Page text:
|Dance of the Aurora|| This is one of the Pantheons that rely solely on terrain, and could potentially turn out to be a really powerful Faith generator. A Holy Site gets a +2 adjacency bonus on average, and even that requires some luck - mountains do tend to form chains, but you can rarely find a spot circled by more than 3 mountain tiles; woods are even worse, and Natural Wonder tiles are rare. With Dance of the Aurora and a suitable location, you can get up to a +6 adjacency bonus!|
Needless to say, however, you need to found your cities next to or on tundra. Tundra tiles are not uncommon in the game, but they make really poor city locations. So, unless you're playing as Russia or you get a really crappy starting location, you may be unable to use this Pantheon unless you want to ruin your general game completely just so you can get Faith. Of course, there will be a couple of good spots with lots of other resources nearby which will warrant the foundation of a city, but you can't rely on that when choosing a Pantheon.
|Sacred Path||Another terrain-related Pantheon, Sacred Path is in fact much more usable than Dance of the Aurora. Rainforests form a logical "belt" around the equator of the map, and if you happen to start next to it you can reliably forecast that you'll have access to numerous jungle tiles, and will indeed be able to use Sacred Path's bonus to the max. If that's the case, go for it and prepare to reap rich Faith yields. But remember not to cut down the rainforests, and to build your Holy Sites right in their midst.|
|Desert Folklore||The last terrain-related Pantheon is potentially the most powerful one. There are usually many deserts in the game, which are sprinkled in a wide variety of locations (unlike tundra, which is always found in polar regions at the edge of the completely uninhabitable snow). So, you may expect to find numerous good spots for founding cities in the desert, even if you're not playing a civ which specializes in deserts. Then, just pop that Holy Site in the middle of the waste where nothing else can be built anyway, and you can start converting!|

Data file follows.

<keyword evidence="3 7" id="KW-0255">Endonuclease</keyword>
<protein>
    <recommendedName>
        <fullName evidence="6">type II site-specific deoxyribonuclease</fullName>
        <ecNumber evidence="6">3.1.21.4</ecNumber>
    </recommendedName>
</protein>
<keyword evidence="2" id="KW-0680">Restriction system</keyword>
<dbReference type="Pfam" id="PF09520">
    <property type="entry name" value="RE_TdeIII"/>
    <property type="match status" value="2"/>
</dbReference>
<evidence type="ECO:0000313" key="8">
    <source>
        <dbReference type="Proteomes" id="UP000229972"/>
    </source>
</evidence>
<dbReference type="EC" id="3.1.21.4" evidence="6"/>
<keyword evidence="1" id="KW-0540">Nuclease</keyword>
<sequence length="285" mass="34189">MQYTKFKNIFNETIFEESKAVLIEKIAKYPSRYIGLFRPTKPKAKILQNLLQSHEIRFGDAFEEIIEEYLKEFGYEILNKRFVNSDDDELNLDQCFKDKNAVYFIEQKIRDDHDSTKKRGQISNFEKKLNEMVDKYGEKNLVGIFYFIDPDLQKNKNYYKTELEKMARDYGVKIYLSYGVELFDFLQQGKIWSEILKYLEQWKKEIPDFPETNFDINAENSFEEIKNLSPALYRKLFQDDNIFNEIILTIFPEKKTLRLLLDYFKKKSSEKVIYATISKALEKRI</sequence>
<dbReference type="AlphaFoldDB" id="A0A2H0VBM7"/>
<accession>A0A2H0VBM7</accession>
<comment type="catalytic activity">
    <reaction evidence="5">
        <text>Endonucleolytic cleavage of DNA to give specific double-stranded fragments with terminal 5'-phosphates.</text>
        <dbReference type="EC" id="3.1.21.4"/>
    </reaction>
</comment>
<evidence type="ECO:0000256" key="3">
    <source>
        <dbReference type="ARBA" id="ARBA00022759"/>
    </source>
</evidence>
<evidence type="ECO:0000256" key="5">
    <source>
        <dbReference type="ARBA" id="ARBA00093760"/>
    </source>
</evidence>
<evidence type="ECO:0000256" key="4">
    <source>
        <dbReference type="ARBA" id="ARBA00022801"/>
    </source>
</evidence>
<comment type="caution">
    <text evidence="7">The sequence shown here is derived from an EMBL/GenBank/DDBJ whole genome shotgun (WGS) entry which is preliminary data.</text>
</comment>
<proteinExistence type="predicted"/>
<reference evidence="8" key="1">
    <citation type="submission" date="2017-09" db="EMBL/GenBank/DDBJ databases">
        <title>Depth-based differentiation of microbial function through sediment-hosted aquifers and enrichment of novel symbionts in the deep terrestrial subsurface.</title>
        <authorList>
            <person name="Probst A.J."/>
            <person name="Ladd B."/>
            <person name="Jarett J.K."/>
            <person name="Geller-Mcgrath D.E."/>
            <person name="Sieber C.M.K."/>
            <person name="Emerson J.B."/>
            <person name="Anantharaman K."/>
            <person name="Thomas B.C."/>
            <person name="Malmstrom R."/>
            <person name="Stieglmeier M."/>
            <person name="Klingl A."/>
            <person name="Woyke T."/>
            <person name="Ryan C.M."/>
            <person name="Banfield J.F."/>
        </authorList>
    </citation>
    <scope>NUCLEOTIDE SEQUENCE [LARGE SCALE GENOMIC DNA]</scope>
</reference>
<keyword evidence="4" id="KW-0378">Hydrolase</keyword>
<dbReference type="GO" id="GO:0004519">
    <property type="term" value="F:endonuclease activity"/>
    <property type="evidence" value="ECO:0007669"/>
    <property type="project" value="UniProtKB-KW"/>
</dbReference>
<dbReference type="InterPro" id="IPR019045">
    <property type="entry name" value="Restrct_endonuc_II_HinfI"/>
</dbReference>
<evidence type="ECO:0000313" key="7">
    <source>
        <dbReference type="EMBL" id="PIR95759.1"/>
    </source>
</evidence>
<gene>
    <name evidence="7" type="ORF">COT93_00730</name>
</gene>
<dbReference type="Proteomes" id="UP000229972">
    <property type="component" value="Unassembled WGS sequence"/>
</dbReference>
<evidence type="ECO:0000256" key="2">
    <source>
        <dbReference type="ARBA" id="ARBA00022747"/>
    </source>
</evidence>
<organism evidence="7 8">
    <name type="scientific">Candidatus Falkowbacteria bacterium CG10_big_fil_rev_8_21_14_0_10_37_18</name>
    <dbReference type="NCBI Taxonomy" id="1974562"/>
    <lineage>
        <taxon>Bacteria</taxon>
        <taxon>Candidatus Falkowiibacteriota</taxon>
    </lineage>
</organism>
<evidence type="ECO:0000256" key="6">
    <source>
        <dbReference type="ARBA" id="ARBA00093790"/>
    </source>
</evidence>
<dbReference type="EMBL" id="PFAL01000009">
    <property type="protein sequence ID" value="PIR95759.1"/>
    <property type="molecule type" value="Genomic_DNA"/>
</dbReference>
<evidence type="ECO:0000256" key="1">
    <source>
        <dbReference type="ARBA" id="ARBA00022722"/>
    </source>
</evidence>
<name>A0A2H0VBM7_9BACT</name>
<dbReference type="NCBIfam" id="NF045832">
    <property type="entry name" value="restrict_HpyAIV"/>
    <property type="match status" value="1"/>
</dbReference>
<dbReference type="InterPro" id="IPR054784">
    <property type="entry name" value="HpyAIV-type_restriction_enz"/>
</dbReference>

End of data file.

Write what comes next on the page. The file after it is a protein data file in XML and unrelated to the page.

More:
|Stone Circles|| Stone is all over the place. You'll probably find a lot of it, even if you can't see any at the start of the game. Expect to average more than one per city even if you aren't founding your cities to take advantage of this. So as it's +2 Faith (not +1 like a slew of other Pantheons), it roughly doubles the worth of every Stone, Marble, or Gypsum resource (remembering that we need to compare each not to nothing, but to random resource-free terrain). This should be your go-to Pantheon when you have no idea which one to choose, but there are some good backup choices if another civ takes it first.|
However, if you're not interested in pushing a religion, the Faith generation isn't a particularly valuable resource. Yes, it can be used for patronage of Great People and some other non-religious uses, but by and large you'd benefit more from something else. For non-religious civs, see the comments on Religious Settlements below.
|God of the Open Sky||This Pantheon is a fairly good pick if Stone Circles has already been taken. It's safe to assume that you'll find Cattle, Sheep, and Horses as you explore the map, though they may not be common enough to justify choosing this unless you already have at least two or three of them available. It can be useful to get early Culture to spend less Gold on tiles, and to get Temples in time to get your pick of the third and fourth faiths or acquire more policies.|